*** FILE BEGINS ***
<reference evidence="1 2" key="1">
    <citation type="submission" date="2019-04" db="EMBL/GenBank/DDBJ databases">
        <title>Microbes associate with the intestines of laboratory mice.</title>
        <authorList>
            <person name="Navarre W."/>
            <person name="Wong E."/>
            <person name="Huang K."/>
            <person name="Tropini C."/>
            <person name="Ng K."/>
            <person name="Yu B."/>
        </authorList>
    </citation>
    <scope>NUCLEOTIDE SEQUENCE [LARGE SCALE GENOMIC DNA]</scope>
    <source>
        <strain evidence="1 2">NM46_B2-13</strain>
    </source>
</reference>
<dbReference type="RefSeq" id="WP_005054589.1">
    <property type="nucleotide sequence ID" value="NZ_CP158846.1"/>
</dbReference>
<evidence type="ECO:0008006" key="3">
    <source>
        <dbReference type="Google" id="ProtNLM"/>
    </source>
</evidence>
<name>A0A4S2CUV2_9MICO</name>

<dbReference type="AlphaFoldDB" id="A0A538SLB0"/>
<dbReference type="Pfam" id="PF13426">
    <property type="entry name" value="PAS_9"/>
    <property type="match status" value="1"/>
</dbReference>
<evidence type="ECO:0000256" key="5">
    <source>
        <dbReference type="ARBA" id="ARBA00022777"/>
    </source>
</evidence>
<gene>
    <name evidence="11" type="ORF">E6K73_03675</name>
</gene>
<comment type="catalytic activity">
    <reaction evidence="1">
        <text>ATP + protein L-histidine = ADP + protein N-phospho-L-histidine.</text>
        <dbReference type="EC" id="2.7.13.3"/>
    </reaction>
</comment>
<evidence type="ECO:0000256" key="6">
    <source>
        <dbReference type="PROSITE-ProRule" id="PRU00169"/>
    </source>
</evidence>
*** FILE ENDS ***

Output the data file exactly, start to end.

<reference evidence="1 2" key="1">
    <citation type="submission" date="2019-04" db="EMBL/GenBank/DDBJ databases">
        <title>Microbes associate with the intestines of laboratory mice.</title>
        <authorList>
            <person name="Navarre W."/>
            <person name="Wong E."/>
            <person name="Huang K."/>
            <person name="Tropini C."/>
            <person name="Ng K."/>
            <person name="Yu B."/>
        </authorList>
    </citation>
    <scope>NUCLEOTIDE SEQUENCE [LARGE SCALE GENOMIC DNA]</scope>
    <source>
        <strain evidence="1 2">NM46_B2-13</strain>
    </source>
</reference>
<dbReference type="RefSeq" id="WP_005054589.1">
    <property type="nucleotide sequence ID" value="NZ_CP158846.1"/>
</dbReference>
<evidence type="ECO:0008006" key="3">
    <source>
        <dbReference type="Google" id="ProtNLM"/>
    </source>
</evidence>
<name>A0A4S2CUV2_9MICO</name>

<dbReference type="AlphaFoldDB" id="A0A538SLB0"/>
<dbReference type="Pfam" id="PF13426">
    <property type="entry name" value="PAS_9"/>
    <property type="match status" value="1"/>
</dbReference>
<evidence type="ECO:0000256" key="5">
    <source>
        <dbReference type="ARBA" id="ARBA00022777"/>
    </source>
</evidence>
<gene>
    <name evidence="11" type="ORF">E6K73_03675</name>
</gene>
<comment type="catalytic activity">
    <reaction evidence="1">
        <text>ATP + protein L-histidine = ADP + protein N-phospho-L-histidine.</text>
        <dbReference type="EC" id="2.7.13.3"/>
    </reaction>
</comment>
<evidence type="ECO:0000256" key="6">
    <source>
        <dbReference type="PROSITE-ProRule" id="PRU00169"/>
    </source>
</evidence>